Ask yourself questions like:
- Where exactly did things go wrong?
- What was under my control, and what wasn’t?
- Could I have done anything differently to change the outcome?
- Is there anything positive that has come out of this?
- Is there a “lesson” I can learn here to apply to future situations?
Learning from the past is where the real magic happens in entrepreneurship.
Find a mentor (and/or become one!)
According to one study, 92% of small business owners think that mentors have a direct positive impact on business growth and profitability. This makes perfect sense—a mentor is someone who can give you advice, support, and shared experiences around all aspects of your business. Including the adversity part.
In many cases, a good mentor will have wisdom and understanding about what you’re going through because they’ve been through it too. On the flip side, becoming a mentor can also be fulfilling and inspiring. You’re helping others while re-learning and confirming the lessons of your past.
Let yourself be angry, sad, or upset
I often see entrepreneurship tips like “always keep smiling” or “stay positive.” And while those are good tips in the long term, they’re not as helpful on a day-to-day basis. Negative emotions are a normal part of being a human. We all have them. The best thing you can do for your mental health is to let yourself feel those emotions instead of pretending everything is always perfect.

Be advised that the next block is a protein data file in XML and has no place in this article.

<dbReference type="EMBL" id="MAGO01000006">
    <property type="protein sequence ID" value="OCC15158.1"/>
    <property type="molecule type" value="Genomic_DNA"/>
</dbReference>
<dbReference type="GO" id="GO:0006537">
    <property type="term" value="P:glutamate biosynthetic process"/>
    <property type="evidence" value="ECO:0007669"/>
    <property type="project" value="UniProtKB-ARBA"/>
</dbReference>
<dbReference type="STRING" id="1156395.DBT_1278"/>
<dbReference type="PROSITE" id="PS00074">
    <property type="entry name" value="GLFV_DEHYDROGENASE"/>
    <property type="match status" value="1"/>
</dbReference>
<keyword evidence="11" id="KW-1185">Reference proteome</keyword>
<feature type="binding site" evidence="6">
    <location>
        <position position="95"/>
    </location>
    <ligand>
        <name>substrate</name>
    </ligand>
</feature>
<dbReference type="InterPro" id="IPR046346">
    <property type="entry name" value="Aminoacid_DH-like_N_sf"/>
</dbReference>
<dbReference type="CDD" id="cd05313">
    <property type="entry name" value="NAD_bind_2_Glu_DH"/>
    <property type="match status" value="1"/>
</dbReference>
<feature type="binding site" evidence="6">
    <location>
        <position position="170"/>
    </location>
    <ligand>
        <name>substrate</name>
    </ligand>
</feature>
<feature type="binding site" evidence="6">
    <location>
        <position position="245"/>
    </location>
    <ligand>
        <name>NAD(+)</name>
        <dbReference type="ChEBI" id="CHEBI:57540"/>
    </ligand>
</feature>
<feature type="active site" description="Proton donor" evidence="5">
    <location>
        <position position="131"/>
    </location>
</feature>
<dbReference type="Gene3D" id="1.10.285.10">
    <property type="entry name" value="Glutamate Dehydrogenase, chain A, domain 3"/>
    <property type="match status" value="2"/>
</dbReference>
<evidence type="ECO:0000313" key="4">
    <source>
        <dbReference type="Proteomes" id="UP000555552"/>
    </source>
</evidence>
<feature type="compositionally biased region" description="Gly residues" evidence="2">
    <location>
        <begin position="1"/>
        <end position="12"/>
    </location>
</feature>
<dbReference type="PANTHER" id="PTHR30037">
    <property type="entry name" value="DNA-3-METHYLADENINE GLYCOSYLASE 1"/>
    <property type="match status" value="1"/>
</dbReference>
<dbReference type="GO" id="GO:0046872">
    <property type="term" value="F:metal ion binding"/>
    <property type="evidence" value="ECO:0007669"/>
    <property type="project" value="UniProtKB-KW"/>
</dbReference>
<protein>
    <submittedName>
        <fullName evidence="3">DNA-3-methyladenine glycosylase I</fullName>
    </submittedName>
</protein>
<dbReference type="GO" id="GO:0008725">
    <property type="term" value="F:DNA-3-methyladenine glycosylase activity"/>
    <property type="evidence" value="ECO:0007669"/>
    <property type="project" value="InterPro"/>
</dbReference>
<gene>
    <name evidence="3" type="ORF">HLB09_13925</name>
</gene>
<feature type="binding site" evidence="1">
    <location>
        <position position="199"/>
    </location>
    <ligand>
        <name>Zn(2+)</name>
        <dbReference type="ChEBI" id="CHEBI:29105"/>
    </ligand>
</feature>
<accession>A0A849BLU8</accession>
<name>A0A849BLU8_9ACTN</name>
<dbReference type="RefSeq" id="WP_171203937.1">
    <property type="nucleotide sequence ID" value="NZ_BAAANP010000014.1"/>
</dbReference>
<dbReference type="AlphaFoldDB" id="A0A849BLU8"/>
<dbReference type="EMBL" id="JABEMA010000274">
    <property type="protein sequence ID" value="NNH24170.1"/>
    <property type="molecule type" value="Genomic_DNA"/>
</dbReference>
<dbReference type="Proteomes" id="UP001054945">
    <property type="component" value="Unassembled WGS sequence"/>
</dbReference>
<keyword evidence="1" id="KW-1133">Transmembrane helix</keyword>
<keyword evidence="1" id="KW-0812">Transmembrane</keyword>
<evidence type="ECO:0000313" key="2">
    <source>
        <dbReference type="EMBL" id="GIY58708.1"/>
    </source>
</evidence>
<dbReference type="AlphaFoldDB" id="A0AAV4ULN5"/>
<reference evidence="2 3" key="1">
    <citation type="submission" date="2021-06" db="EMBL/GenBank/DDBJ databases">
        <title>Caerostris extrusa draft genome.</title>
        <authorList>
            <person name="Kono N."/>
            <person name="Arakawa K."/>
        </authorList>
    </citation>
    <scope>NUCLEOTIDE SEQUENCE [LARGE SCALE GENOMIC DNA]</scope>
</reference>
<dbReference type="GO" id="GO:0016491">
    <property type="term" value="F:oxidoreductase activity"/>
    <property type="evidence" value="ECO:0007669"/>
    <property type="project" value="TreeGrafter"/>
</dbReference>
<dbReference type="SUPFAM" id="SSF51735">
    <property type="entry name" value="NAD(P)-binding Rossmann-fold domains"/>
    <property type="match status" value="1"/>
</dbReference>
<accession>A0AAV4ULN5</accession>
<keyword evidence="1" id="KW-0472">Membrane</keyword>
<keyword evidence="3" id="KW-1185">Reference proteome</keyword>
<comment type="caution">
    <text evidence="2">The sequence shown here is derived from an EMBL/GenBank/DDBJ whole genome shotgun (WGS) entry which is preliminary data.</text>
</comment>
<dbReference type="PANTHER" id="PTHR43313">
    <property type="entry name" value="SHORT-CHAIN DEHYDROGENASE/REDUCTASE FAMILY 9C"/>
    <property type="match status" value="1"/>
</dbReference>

When you give yourself time and space to process emotions like anger and sadness, you’re “recharging” for what’s next. You’re moving through it instead of keeping it bottled up inside. Because when you constantly keep your emotions bottled up, you’re on a one-way train to Meltdown-ville.
Fall down, but get back up
When you have a major challenge or failure, it’s easy to feel down on yourself. To feel like a failure. To feel like you’re in over your head and you should just give up.
But in all my time learning about entrepreneurship, one pattern is glaringly obvious: the most successful business owners always get back up. They’ve normalized adversity. They’re resolute in their goals and they’ll do whatever it takes to achieve those goals—no matter how many times they fall before they get there.